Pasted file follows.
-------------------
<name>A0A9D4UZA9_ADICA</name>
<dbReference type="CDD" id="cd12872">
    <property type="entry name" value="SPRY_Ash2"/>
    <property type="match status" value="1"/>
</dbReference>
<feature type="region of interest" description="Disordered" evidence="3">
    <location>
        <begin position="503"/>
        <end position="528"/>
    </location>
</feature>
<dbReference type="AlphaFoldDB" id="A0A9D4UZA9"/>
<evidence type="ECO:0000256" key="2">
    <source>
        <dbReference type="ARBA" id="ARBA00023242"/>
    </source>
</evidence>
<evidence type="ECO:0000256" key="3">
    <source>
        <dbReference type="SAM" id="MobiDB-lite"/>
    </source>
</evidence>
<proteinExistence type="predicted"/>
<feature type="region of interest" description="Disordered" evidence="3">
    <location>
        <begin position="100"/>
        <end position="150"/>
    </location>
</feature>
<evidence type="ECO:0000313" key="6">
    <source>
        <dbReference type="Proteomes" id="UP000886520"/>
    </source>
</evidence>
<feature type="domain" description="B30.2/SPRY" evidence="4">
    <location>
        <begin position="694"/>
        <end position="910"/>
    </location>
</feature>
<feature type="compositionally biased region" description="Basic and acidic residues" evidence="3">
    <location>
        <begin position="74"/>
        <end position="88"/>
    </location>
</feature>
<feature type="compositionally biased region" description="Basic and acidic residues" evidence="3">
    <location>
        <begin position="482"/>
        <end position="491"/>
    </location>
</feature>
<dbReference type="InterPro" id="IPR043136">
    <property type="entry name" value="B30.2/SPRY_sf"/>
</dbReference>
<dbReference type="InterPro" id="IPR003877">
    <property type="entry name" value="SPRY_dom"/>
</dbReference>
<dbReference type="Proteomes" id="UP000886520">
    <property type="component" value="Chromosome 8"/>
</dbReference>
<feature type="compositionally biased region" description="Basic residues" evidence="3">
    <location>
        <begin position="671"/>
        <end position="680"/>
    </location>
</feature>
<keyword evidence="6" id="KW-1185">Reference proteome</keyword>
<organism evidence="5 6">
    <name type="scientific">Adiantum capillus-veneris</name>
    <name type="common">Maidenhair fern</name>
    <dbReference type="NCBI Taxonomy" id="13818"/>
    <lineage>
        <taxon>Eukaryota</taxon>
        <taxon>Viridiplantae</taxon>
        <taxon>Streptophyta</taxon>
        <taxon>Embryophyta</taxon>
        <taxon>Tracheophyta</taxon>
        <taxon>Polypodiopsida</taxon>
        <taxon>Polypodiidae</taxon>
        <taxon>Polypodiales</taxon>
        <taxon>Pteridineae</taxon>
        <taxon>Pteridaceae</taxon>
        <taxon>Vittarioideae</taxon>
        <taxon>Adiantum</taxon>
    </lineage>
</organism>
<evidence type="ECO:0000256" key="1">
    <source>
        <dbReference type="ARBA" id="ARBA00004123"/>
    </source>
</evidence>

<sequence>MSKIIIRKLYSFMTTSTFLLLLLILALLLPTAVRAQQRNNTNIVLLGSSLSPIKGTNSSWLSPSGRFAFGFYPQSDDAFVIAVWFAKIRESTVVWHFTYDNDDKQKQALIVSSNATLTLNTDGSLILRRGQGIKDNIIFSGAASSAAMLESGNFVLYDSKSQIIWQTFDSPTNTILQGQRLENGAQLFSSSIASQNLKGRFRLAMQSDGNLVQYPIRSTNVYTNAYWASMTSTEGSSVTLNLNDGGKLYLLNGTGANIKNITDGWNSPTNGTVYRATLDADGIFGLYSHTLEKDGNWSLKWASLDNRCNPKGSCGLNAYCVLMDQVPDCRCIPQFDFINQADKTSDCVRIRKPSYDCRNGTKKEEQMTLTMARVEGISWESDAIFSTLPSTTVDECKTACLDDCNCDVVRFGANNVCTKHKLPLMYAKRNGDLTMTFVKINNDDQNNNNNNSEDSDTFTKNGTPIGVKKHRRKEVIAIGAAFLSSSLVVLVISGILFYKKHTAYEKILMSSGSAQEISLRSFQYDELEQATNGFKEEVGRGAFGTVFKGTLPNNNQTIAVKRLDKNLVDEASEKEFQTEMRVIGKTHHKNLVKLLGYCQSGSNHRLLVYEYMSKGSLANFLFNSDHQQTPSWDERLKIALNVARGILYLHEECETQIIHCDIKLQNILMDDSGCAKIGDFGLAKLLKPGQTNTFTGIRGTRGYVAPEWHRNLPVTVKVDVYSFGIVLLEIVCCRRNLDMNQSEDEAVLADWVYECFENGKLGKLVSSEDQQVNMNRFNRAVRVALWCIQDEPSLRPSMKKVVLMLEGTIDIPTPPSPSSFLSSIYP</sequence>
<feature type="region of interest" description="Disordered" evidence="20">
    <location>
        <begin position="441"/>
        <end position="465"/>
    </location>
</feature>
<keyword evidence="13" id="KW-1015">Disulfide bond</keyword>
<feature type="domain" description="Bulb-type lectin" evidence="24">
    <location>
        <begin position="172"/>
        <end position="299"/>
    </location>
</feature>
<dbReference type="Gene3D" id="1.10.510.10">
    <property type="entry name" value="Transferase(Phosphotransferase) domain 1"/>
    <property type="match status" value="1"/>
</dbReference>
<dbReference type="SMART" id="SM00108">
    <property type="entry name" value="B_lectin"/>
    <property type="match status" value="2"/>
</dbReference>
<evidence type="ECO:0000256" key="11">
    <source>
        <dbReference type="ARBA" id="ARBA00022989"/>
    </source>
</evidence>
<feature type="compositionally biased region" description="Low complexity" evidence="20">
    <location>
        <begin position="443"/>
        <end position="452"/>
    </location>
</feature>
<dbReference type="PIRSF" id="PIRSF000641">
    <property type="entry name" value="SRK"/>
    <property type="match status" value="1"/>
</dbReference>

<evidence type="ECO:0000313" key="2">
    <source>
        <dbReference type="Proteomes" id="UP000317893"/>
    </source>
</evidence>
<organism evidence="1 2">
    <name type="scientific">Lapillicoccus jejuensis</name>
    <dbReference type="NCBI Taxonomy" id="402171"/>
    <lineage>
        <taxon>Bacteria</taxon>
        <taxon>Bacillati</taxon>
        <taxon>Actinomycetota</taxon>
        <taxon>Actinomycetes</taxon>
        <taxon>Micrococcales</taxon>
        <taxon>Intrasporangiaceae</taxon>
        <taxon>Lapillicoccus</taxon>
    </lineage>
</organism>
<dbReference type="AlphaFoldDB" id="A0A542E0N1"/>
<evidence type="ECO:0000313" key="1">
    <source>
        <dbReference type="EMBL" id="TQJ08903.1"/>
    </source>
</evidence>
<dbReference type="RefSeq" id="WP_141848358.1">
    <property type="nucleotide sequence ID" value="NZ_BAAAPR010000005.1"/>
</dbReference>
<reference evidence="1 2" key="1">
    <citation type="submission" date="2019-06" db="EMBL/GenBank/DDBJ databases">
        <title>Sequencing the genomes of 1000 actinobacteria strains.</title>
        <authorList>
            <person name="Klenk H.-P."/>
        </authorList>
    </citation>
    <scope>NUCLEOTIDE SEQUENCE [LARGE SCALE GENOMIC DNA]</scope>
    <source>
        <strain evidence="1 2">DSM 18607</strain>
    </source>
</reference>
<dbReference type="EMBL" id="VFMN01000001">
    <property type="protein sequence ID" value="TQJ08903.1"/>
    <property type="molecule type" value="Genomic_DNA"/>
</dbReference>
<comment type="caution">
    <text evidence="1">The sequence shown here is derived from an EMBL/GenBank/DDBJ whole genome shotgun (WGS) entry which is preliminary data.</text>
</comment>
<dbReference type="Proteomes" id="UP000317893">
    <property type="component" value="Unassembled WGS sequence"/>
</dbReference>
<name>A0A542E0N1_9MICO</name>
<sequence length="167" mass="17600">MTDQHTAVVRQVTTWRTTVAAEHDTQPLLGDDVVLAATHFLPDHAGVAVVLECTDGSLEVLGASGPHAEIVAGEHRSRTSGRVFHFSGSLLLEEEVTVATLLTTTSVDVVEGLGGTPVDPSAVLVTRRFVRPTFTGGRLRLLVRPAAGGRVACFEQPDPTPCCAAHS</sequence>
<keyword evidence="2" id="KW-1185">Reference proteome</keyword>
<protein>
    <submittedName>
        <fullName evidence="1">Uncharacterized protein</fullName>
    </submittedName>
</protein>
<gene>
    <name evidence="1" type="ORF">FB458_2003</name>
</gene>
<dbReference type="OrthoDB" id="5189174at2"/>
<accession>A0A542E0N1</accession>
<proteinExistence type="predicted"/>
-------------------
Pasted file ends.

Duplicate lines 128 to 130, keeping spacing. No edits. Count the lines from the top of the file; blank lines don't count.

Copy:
    <property type="match status" value="1"/>
</dbReference>

<evidence type="ECO:0000313" key="2">